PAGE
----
And each imagined pinnacle and steep

Of godlike hardship tells me I must die

The "pinnacle and steep" represent the pillars of the Parthenon if I'm not mistaken. But the next line doesn't make sense to me. How can the pillars be of godlike hardship? Also, why are they imagined? I feel like I'm misunderstanding something here...

  • 3
    Why do you believe it refers to the pillars?
    – Spagirl
    Jan 29, 2017 at 20:22
  • @Spagirl Not really sure, it's just that nothing else makes sense. As I said, these two lines are kind of confusing for me.
    – Airdish
    Jan 30, 2017 at 17:32
  • I don't have much knowledge on Keats, but would suggest a couple of things; that he may be referencing the wider literal landscape around the parthenon, ie the Acropolis itself with its steeps and pinnacles, while linking it metaphorically to the trials and tribulations of live and man's moral and philosophical struggles. Looking outward from the poem to Keats life may be as useful as looking inward to the poem.
    – Spagirl
    Jan 31, 2017 at 10:55

2 Answers 2


I have never thought of this line in reference to the Parthenon, and to me that makes no sense. Here's my interpretation:

The way I've always viewed this line is as saying "every high point in hardships that I must face." The poem goes on to say:

Like a sick eagle looking at the sky.

The speaker is ready to die, obviously, because of these godlike hardships. He is like an eagle in that he's tired of flying, sick of having to keep going, since it's such an effort.

The hard times that the speaker is going through are being described as pinnacles, like walking over the crest of a hill. It gets harder and harder ("steeper") because the tension releases at the pinnacle, but he cannot rest because he sees the next pinnacle, the next godlike hardship, coming up.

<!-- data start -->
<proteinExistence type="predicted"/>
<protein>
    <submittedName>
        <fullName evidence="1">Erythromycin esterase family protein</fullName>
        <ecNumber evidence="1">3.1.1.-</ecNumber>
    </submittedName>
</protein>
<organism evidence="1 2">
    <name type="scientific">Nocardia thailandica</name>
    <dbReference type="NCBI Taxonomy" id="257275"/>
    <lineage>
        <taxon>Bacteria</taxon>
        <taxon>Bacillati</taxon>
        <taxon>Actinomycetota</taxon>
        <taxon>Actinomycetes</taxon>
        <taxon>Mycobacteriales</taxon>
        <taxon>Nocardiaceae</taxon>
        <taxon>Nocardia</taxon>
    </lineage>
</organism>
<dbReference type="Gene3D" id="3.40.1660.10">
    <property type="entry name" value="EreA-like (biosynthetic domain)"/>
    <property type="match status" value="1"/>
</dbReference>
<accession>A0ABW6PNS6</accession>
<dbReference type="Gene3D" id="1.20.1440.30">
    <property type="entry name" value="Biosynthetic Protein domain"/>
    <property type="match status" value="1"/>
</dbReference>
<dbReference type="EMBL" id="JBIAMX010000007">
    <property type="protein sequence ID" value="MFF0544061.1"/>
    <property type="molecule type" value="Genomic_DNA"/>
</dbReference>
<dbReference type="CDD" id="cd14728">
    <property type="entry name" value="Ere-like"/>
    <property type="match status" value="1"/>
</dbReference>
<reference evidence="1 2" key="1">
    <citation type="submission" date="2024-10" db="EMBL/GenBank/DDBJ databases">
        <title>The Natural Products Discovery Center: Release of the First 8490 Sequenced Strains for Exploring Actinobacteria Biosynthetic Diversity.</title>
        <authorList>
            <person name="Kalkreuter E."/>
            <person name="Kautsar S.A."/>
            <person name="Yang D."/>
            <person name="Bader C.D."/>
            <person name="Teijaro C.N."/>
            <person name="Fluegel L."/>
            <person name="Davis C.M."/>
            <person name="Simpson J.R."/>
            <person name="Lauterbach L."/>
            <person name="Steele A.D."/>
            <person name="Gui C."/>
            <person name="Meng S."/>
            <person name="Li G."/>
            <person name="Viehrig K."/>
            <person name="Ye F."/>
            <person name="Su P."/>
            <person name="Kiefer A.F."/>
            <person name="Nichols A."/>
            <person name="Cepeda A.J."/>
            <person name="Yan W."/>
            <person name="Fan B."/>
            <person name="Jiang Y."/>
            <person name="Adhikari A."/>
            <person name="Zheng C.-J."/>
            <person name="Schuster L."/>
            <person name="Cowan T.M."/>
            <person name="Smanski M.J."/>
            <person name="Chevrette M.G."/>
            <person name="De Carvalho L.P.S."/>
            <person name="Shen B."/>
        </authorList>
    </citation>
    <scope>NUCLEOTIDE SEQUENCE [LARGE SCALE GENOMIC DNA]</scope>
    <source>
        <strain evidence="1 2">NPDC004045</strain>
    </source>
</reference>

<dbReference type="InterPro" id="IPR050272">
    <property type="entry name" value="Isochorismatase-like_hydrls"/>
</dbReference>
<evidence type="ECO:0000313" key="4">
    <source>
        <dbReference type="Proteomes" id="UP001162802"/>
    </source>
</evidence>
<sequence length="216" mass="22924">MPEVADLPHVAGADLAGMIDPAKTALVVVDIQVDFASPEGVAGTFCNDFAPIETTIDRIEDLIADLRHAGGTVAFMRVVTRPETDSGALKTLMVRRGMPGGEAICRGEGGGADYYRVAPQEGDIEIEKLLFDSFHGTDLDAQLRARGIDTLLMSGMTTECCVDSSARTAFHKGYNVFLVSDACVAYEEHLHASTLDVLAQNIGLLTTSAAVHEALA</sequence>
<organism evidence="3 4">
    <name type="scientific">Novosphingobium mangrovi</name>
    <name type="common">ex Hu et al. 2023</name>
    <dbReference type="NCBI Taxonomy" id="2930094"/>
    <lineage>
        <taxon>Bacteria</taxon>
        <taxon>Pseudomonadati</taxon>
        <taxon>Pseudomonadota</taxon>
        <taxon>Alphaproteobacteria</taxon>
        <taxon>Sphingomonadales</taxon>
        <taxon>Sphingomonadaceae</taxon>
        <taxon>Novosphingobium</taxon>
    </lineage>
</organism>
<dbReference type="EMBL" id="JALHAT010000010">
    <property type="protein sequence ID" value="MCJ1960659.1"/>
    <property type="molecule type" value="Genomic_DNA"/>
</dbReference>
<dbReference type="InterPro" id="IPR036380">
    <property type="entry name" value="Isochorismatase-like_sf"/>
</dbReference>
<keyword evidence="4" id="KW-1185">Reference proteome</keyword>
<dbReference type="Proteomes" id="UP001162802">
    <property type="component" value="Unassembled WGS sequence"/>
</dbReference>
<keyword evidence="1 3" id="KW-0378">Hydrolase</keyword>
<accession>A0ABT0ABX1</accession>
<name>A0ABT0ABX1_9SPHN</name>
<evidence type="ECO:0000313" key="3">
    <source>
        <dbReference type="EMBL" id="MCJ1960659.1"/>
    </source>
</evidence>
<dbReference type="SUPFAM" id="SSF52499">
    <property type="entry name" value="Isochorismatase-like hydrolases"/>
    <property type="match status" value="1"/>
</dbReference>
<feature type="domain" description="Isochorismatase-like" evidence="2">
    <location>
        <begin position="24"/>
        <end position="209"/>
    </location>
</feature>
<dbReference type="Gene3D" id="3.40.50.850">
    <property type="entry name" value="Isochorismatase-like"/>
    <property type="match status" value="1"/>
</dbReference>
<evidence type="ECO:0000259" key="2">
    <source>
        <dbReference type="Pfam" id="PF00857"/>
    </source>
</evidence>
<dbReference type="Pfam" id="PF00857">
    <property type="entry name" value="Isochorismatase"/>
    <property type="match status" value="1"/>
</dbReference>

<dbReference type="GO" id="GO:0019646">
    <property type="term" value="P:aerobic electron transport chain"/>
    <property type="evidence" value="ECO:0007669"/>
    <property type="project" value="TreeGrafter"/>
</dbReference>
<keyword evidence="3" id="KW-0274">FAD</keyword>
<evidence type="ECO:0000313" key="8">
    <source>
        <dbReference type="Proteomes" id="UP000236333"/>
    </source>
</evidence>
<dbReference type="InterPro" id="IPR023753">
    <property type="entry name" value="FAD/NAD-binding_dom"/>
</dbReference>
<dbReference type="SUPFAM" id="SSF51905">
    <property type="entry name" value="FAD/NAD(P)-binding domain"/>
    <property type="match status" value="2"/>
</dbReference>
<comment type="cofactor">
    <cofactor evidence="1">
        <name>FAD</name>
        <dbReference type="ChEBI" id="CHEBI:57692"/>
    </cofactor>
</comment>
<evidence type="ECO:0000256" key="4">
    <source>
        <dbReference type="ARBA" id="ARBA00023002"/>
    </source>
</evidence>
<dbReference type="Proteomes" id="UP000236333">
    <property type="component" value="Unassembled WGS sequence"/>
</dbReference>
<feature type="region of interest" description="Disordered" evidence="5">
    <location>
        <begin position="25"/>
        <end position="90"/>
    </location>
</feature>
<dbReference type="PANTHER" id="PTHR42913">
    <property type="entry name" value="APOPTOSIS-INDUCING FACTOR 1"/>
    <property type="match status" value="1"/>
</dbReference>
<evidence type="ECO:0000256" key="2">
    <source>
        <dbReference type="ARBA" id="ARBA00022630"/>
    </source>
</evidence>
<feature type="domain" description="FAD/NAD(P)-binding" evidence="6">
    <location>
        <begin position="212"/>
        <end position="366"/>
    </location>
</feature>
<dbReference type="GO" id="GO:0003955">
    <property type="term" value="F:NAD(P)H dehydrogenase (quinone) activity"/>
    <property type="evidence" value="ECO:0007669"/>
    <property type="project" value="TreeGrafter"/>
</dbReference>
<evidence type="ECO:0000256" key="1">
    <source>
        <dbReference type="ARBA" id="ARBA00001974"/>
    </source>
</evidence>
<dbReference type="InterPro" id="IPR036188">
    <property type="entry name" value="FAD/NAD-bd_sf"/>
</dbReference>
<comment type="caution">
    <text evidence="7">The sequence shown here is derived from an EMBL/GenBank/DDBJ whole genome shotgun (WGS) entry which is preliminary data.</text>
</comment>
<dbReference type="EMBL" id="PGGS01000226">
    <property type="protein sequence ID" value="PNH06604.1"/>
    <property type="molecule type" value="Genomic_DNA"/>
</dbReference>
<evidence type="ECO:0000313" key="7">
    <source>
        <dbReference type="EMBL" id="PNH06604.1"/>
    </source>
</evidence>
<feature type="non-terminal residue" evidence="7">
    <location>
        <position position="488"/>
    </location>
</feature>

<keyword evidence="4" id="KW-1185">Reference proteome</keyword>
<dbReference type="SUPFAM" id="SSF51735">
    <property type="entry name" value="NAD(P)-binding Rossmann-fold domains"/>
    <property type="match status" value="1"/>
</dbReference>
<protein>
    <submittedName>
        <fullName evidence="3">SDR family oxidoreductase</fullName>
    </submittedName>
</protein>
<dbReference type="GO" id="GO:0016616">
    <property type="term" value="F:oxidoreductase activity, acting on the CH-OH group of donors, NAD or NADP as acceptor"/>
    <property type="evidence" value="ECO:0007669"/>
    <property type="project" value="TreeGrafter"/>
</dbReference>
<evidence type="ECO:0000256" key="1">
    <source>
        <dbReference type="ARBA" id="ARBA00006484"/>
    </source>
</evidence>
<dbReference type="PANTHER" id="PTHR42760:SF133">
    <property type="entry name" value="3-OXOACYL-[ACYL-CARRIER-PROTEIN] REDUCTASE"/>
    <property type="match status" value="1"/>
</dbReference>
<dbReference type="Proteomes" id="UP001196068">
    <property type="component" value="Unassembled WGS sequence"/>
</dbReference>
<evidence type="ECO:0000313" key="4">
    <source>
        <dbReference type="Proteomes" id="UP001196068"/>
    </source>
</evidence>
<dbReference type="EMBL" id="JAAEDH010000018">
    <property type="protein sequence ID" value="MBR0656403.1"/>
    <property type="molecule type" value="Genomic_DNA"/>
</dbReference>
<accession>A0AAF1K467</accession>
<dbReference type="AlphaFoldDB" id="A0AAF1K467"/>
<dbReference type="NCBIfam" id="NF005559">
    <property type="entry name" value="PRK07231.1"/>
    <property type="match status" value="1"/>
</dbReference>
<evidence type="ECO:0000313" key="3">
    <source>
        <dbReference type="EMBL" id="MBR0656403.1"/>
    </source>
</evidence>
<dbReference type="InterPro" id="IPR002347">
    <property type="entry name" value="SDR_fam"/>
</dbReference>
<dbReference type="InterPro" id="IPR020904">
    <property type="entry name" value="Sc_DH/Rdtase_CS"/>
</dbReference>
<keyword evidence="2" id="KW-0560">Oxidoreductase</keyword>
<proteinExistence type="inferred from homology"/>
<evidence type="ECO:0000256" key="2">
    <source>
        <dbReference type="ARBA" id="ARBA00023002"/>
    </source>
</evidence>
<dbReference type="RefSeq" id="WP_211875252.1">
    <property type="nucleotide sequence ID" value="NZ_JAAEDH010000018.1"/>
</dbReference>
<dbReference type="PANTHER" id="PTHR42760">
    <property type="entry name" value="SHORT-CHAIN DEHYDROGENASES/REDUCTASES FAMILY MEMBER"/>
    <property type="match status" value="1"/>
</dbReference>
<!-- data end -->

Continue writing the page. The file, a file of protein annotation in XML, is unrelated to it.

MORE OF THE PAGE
It's like the light at the end of the tunnel turning out to be another tunnel full of darkness.


You need to read through the enjambed line. It might help to remove the carriage return:

And each imagined pinnacle and steep of godlike hardship tells me I must die

Further... it helps to realize that "steep" is being used here in a non-standard way, largely as a synonym for "pinnacle" (or at least, the steep sides of a mountain leading up to the pinnacle.) It's in there because it rhymes with "sleep". (I'm not crazy about that; it feels forced to me. English just isn't a great language for writing triple rhymes like the ones in the poem. Try Italian.)

So you can read "pinnacle and steep of godlike hardship" is "each difficult thing that has to be done". And in context: he sees the various battles depicted in the marbles, and that puts his imagination in mind of his own eventual death.

Remember that Keats was seeing the marbles in London, rather than on the Parthenon itself. Which gives him a great view of them, at eye level, but they've been removed from context. (Keats never made it to Greece. I don't believe he ever left England. He would surely have known the Parthenon from pictures in books, but I don't know if he would have really connected the marbles to the Parthenon itself.)

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